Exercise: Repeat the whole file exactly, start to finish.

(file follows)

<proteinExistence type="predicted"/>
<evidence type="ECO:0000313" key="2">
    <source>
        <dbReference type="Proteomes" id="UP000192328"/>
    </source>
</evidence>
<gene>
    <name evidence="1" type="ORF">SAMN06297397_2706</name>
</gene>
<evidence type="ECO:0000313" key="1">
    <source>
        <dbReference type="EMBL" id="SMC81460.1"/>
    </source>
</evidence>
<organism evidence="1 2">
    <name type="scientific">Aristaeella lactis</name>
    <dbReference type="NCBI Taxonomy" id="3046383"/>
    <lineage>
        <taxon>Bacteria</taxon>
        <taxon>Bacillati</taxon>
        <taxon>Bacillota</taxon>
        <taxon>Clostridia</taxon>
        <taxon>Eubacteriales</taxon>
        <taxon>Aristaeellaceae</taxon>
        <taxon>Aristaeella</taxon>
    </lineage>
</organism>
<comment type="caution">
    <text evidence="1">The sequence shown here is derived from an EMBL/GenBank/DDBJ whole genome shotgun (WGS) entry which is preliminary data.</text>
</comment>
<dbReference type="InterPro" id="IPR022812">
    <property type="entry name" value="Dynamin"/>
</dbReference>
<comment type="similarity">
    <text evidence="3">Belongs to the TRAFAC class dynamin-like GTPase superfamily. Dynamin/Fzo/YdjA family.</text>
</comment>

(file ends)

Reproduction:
<proteinExistence type="predicted"/>
<evidence type="ECO:0000313" key="2">
    <source>
        <dbReference type="Proteomes" id="UP000192328"/>
    </source>
</evidence>
<gene>
    <name evidence="1" type="ORF">SAMN06297397_2706</name>
</gene>
<evidence type="ECO:0000313" key="1">
    <source>
        <dbReference type="EMBL" id="SMC81460.1"/>
    </source>
</evidence>
<organism evidence="1 2">
    <name type="scientific">Aristaeella lactis</name>
    <dbReference type="NCBI Taxonomy" id="3046383"/>
    <lineage>
        <taxon>Bacteria</taxon>
        <taxon>Bacillati</taxon>
        <taxon>Bacillota</taxon>
        <taxon>Clostridia</taxon>
        <taxon>Eubacteriales</taxon>
        <taxon>Aristaeellaceae</taxon>
        <taxon>Aristaeella</taxon>
    </lineage>
</organism>
<comment type="caution">
    <text evidence="1">The sequence shown here is derived from an EMBL/GenBank/DDBJ whole genome shotgun (WGS) entry which is preliminary data.</text>
</comment>
<dbReference type="InterPro" id="IPR022812">
    <property type="entry name" value="Dynamin"/>
</dbReference>
<comment type="similarity">
    <text evidence="3">Belongs to the TRAFAC class dynamin-like GTPase superfamily. Dynamin/Fzo/YdjA family.</text>
</comment>